The Congressional Black Caucus announced Wednesday that it would not accept President Donald Trump’s request for a follow-up meeting, citing concerns that such a gathering would not be helpful.
Rep. Cedric Richmond (D-La.), chairman of the CBC, said in a letter addressed to Trump that he and his colleagues had “seen no evidence that [the] Administration acted on our calls for action” after a previous meeting with the president. In fact, he added, the White House had taken steps that would “affirmatively hurt Black communities.”
“While we agreed to explore future possible discussions when we first met, it has become abundantly clear that a conversation with the entire CBC would not be entirely productive, given the actions taken by your Administration since our first meeting,” Richmond wrote. “While you can solicit the engagement of individual members of our caucus, the CBC as a caucus declines your invitation to meet at this time.”
CBC leaders last met with Trump in March, amid concerns from members that the president would try to use the session as a photo-op to boost his support among black Americans. The group’s six-member executive board presented the president with a 130-page policy document titled “A Lot to Lose” ― a reminder that Trump, during his campaign, had asked African-Americans “what the hell” they had to lose by voting for him.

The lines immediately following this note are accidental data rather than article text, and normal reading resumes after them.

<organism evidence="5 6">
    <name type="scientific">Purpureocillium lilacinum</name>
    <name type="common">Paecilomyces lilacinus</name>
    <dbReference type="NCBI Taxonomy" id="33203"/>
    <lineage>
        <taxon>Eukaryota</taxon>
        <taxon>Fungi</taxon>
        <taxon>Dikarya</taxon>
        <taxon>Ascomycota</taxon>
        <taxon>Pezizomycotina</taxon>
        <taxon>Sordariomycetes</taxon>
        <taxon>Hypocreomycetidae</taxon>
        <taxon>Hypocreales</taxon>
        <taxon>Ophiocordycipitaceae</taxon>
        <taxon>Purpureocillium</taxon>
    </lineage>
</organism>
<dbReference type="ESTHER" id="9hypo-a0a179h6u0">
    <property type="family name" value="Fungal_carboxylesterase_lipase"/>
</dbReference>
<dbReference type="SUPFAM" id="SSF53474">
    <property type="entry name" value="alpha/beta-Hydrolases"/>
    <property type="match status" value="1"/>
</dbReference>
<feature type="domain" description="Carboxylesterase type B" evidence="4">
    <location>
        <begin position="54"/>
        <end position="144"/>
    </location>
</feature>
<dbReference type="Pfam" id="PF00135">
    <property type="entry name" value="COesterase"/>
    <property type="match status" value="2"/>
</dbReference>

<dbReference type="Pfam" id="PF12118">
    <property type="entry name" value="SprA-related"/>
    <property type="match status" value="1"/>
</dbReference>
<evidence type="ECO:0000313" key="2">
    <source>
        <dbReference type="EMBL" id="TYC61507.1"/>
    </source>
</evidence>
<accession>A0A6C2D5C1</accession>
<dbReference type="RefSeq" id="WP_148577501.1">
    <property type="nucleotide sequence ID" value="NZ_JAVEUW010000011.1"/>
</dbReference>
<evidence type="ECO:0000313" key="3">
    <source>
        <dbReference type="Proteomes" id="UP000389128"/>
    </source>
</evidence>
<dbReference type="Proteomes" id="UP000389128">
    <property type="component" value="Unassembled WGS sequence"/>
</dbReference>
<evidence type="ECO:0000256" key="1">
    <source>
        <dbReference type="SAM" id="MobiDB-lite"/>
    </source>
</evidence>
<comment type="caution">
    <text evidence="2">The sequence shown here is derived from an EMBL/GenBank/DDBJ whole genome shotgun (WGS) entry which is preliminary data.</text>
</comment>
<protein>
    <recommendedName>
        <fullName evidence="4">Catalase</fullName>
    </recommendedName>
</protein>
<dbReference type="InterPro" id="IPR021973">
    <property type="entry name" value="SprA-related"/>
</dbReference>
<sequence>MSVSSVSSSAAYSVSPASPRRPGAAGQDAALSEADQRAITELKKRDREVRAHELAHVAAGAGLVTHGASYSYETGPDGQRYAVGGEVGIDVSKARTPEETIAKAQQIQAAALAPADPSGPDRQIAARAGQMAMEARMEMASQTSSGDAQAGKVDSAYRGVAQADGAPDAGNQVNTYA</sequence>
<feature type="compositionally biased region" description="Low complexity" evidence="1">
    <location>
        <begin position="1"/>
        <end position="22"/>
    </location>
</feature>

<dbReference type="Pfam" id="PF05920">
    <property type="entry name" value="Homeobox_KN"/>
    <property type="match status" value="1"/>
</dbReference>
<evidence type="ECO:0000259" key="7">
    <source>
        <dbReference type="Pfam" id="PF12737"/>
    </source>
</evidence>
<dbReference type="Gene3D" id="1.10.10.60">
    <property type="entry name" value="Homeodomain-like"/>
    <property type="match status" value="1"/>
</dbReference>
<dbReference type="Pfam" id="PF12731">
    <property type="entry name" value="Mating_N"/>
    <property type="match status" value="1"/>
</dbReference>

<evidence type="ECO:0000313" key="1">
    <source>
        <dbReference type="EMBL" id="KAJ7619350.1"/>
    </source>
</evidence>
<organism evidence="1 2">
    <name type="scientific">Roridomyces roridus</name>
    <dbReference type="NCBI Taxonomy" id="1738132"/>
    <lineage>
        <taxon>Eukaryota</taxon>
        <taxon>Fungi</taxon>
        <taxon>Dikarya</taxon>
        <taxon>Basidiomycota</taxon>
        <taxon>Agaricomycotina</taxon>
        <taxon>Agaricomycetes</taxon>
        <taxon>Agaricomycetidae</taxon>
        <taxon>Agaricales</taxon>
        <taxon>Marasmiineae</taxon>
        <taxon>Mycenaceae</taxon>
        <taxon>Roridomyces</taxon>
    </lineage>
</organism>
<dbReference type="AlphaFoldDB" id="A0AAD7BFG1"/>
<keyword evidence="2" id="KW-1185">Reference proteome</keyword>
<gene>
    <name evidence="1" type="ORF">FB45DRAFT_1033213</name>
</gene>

In a letter earlier this month, the White House asked to schedule another meeting to “continue the discussion.” The CBC’s rejection was largely expected.
“No one wants to be a co-star on the reality show,” one senior Democratic aide told Politico in a report published earlier Wednesday.
In his letter, Richmond specifically called out a number of Trump’s actions and policy proposals, saying they served as proof that their concerns had fallen “on deaf ears.”
Richmond pointed to Trump’s budget proposal, which includes steep cuts to social safety net programs and Pell Grants, as well as calls for the elimination of low-income heating assistance. He also expressed alarm over Attorney General Jeff Sessions’ recent move to reverse Obama-era sentencing reforms, which had pushed back against decades of aggressive drug war policies that fueled mass incarceration. Sessions, Richmond noted, has also appeared skeptical about the federal government’s involvement in police reform. And Trump’s Education Department has already strained its relationship with historically black colleges and universities, with a number of moves critics fear could lead to lost funding.
“These aforementioned policies alone will devastate Black communities, not to mention your effort to dismantle our nation’s health care system,” Richmond added. “The CBC, and the millions of people we represent, have a lot to lose under your Administration. I fail to see how a social gathering would benefit the policies we advocate for.”